So, forfeit your check or take a deadly risk, all so that this administration can get the unemployment numbers down ahead of the 2020 election? This proposition is a tremendous exercise in cognitive dissonance– we are dealing with a highly contagious virus. The virus will not proceed according to political strategy. The virus will proceed according to its viral replication process. Attachment, penetration, uncoating, replication, assembly, and release. Attachment, penetration, uncoating, replication, assembly, and release. Surely the deaths of tens of thousands of Americans are also bad for the economy, but these numbers can be downplayed, styled as the best case scenario, blamed on China.
Even knowing the risks, workers will choose their check, if they can. Because rent is due on the 1st. Because they’re sending money to family back home. Because the health insurance that their children and partner depend on is tied to their job. Health insurance companies are doing absolutely fine, by the way, and several have enjoyed profits despite record unemployment, and, as reported by The Intercept, successfully lobbied democratic representatives in Congress for subsidies to protect them.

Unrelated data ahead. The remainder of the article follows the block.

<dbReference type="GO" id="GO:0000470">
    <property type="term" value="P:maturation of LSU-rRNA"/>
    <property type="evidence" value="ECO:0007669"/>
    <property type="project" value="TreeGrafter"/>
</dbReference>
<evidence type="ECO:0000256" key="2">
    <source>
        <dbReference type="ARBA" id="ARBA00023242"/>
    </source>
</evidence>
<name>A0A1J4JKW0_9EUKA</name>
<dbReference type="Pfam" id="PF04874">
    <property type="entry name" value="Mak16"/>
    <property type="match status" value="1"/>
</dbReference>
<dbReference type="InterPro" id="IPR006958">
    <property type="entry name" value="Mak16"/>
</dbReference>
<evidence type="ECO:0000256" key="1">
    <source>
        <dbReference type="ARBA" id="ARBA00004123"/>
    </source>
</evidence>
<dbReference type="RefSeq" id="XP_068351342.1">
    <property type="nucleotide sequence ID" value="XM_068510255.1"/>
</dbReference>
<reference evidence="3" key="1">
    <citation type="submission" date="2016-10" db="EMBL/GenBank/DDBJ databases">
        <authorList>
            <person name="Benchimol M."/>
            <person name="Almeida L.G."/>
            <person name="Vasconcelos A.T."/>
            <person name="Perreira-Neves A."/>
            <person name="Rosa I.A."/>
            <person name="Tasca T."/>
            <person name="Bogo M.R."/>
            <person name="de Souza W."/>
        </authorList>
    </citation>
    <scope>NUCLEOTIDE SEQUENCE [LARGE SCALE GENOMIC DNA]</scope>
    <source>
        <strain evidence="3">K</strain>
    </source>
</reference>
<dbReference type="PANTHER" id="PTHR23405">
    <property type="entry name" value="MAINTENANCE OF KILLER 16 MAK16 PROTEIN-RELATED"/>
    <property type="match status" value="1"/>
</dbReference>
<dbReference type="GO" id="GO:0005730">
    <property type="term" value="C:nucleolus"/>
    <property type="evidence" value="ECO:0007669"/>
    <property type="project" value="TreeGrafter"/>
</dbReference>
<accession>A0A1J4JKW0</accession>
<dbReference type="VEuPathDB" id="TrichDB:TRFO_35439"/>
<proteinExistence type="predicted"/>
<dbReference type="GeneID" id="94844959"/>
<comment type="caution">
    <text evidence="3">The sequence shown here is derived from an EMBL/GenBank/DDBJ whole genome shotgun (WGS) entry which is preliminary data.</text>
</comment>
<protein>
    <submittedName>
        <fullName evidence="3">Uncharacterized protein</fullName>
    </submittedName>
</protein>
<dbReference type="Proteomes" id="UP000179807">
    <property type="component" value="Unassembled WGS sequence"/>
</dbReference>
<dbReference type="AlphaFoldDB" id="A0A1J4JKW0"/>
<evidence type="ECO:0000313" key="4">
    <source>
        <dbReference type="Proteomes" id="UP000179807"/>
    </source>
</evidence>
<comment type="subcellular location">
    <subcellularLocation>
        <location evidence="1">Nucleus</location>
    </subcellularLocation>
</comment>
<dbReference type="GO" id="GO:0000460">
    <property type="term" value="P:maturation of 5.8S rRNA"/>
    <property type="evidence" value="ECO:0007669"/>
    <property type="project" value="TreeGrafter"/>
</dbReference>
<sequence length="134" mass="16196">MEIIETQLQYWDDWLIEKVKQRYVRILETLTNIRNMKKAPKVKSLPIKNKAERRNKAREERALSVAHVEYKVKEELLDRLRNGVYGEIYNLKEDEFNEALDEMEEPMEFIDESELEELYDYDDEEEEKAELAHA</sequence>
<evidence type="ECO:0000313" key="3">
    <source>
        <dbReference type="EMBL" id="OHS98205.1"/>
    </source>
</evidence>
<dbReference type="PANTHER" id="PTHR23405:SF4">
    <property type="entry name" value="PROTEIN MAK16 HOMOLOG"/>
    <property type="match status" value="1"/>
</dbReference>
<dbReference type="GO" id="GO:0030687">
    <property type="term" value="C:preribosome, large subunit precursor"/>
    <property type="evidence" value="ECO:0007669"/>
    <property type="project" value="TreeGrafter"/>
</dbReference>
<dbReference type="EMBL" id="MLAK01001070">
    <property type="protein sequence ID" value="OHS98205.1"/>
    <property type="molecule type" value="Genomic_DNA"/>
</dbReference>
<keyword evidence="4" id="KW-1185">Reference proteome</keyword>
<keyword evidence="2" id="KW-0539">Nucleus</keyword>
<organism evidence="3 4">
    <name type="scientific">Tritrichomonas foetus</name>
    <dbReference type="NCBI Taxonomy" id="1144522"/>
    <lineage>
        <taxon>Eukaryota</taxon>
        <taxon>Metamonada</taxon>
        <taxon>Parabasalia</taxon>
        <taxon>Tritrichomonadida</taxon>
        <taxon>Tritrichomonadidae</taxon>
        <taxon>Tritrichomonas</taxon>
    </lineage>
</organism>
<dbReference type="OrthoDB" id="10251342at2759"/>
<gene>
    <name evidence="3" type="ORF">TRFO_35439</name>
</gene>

At the same time, out-of-work volunteers are delivering groceries to their out-of-work neighbors. New mutual-aid projects, many of them building on the work of existing groups, are working to ensure that everyone gets fed during this crisis. As Jia Tolentino writes in The New Yorker:
“Historically, in the United States, mutual-aid networks have proliferated mostly in communities that the state has chosen not to help.”
Free breakfast programs, like the one my students needed, were not adopted by the American public school system until the Black Panther Party did it first. When stories of regular Americans coming through for each other are covered on the nightly news today, hearts are warmed– see, people are good. People help each other. Yes, but why must they go through such extraordinary lengths to do so in the first place?